Hi Danny, that's a great question. It's true that you need 2 degrees (or seven years of school.) But most important is experience, experience, experience. You will need to work as a law clerk and get lots of experience working as a lawyer before you can get appointed or elected. Being a judge is interesting -- you often need political support, as well as education and experience.
Jared ChungCareerVillage.org Team BACKER
How to Become a Judge
Judges preside over legal proceedings such as hearings and trials. Lawyers argue their cases in front of a judge, and the judge makes sure each side follows the rules of the courtroom and meets standards set by the law. In certain types of cases, judges hear evidence from both sides and come to a ruling on their own. In other cases, judges give a jury instructions so that they can come to a ruling.
There are many different types of cases judges can preside over. Some may preside over civil cases such as small claims, family law, juvenile, probate, or contract cases. Some preside over criminal hearings and trials, while others hear challenges to state and federal laws and determine whether or not those laws violate the state or federal constitution. Judges may be appointed to their posts by government officials, or they may win their posts in elections. Some judges have a limited term of service, while others hold their positions for life.
What kind of training is required to become a judge?
In most cases, judges are lawyers who have several years of experience practicing law. To become a lawyer, one must complete a three-year Juris Doctor (JD) program after earning a bachelor’s degree. After completing law school, JD graduates must pass their state’s bar exam, an accomplishment that requires months of preparation and study.
Lawyers may work for the public in a government agency or prosecutor’s office, represent clients in a law practice, or provide legal consultation to individuals and organizations. New lawyers start in entry-level associate positions and put in many hours of work to advance to higher positions within their firm or office. While they are working, lawyers also complete continuing education to become more familiar with certain areas of the law.
Lawyers who want to become judges may be more likely to earn appointments or be elected to positions if their experience includes a large amount of time spent at trial.
Are there any certification or licensure requirements?
Each state sets requirements for the qualifications of judges in different types of courts. While judges do not have to obtain a separate license, in most cases, they must be practicing lawyers, which means they are currently licensed by their state to practice law. They typically must also be residents of the area in which they will be serving, and registered to vote as well.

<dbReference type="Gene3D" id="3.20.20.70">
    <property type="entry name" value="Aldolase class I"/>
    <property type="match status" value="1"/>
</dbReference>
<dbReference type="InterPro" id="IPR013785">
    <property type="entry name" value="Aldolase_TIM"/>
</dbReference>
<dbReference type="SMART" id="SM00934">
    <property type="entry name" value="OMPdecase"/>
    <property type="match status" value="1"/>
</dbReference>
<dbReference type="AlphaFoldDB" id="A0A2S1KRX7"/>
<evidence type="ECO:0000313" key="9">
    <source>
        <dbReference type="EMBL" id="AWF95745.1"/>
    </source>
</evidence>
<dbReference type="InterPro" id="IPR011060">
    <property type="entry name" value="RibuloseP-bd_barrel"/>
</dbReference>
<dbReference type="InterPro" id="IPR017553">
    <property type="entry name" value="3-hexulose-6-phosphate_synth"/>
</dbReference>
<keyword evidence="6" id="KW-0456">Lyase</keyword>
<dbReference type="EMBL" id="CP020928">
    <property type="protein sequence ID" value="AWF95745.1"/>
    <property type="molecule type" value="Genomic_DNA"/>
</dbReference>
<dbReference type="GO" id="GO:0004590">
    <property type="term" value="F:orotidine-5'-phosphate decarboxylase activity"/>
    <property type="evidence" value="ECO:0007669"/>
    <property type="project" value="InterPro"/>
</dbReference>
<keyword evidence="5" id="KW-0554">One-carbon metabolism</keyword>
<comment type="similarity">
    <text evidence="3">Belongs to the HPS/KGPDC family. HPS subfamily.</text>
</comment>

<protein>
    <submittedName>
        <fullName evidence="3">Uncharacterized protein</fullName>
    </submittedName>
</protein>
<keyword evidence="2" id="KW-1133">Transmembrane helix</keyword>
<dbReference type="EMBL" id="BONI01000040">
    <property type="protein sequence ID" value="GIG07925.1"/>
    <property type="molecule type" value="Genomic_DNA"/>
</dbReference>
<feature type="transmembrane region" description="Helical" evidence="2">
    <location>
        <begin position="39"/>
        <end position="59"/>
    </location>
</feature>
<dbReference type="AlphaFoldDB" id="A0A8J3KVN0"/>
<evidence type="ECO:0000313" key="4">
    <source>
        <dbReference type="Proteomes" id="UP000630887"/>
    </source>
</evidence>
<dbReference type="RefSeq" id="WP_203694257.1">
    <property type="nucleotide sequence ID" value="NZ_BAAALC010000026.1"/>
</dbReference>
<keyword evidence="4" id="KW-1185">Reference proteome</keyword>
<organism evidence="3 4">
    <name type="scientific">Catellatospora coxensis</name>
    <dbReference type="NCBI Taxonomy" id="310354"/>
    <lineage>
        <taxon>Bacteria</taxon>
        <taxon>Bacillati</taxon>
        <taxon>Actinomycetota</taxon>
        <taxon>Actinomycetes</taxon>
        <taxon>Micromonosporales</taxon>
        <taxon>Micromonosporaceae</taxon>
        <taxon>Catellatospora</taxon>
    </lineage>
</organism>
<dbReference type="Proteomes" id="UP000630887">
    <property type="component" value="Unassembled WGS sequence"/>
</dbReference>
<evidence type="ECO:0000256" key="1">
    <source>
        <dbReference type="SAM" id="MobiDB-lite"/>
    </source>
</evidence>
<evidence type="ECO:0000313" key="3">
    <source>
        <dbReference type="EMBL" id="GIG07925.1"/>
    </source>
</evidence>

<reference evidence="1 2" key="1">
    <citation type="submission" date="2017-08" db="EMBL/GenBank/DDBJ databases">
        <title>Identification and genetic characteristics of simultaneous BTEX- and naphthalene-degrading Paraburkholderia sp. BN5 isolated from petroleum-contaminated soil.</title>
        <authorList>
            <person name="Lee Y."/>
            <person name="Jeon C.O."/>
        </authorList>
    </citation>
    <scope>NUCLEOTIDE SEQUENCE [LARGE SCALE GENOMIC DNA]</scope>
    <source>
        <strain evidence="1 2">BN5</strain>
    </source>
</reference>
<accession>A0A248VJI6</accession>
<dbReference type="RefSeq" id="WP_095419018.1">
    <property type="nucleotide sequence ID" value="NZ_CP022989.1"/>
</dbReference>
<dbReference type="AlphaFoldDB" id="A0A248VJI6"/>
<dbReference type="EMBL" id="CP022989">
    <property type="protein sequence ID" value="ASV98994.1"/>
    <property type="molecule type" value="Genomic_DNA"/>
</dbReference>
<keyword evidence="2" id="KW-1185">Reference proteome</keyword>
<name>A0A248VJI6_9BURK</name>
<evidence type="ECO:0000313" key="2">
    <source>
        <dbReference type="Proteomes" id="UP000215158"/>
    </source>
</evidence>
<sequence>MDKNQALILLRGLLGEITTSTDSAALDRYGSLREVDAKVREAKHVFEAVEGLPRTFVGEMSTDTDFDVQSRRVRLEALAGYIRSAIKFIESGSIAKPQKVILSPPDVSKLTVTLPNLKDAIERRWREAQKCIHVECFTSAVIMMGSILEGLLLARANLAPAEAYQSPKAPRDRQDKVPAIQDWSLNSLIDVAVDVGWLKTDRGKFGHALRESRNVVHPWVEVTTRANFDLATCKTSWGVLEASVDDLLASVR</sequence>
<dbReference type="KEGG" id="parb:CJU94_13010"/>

Some types of judgeships require more experience than others. In Texas, for example, a county criminal court judge must be at least 25 years old and have 4 years of experience practicing law, but a criminal appeals court judge must be at least 35 years old and have 10 years of experience as a lawyer or judge. Many states also set a maximum age for judges, and when judges reach this age they must retire.
How long does it take to become a judge?
Most lawyers take seven years to complete the education required to become a lawyer, and it may take additional time to pass the state bar exam. The type of judgeship one is pursuing will affect the length of time it takes to become a judge. Most positions require several years of experience, but some require none.
What does a judge earn?
The median yearly pay for judges and magistrate judges in the United States was $115,760 in 2012. Administrative law judges and adjudicators had a lower median salary of $87,240 that year.
What are the job prospects?
The Bureau of Labor Statistics projects that employment of judges in the United States will remain steady between 2012 and 2020. Openings will be available as judges’ terms end or they retire, but few new positions are expected to be created.
What are the long term career prospects for judges?
Judges who want to move beyond their current position can seek positions on higher courts with greater jurisdiction such as appeals courts and beyond.
Some judges continue to maintain their own law practice and may return to it after some time, while others may choose to go into law education.
How can I find a job as a judge?
Judges get their jobs through either election or appointment. Running for election as a judge typically requires registering for a political party, raising money, and running a campaign. You can increase your chances of winning by maintaining a high profile in your community and making political connections by helping to raise money or volunteer in the campaigns of other candidates in your party.
Earning an appointment to a judicial position often involves making community connections as well. Attorneys and judges can apply for these positions, and the government official who makes the appointment will typically seek the recommendation of a judicial selection committee. Local and state bar associations may also poll their membership to evaluate judicial candidates and make recommendations. Building a positive reputation in your community and with your colleagues can help you earn a recommendation and possibly an appointment.
How can I learn more about becoming a judge?
You can learn more about the requirements for becoming a lawyer and a judge through your state’s bar association website. Since judicial requirements can vary by state, it may help to check what standards your own state has set. States often make this information available through the website of their judicial branch of the office of the governor.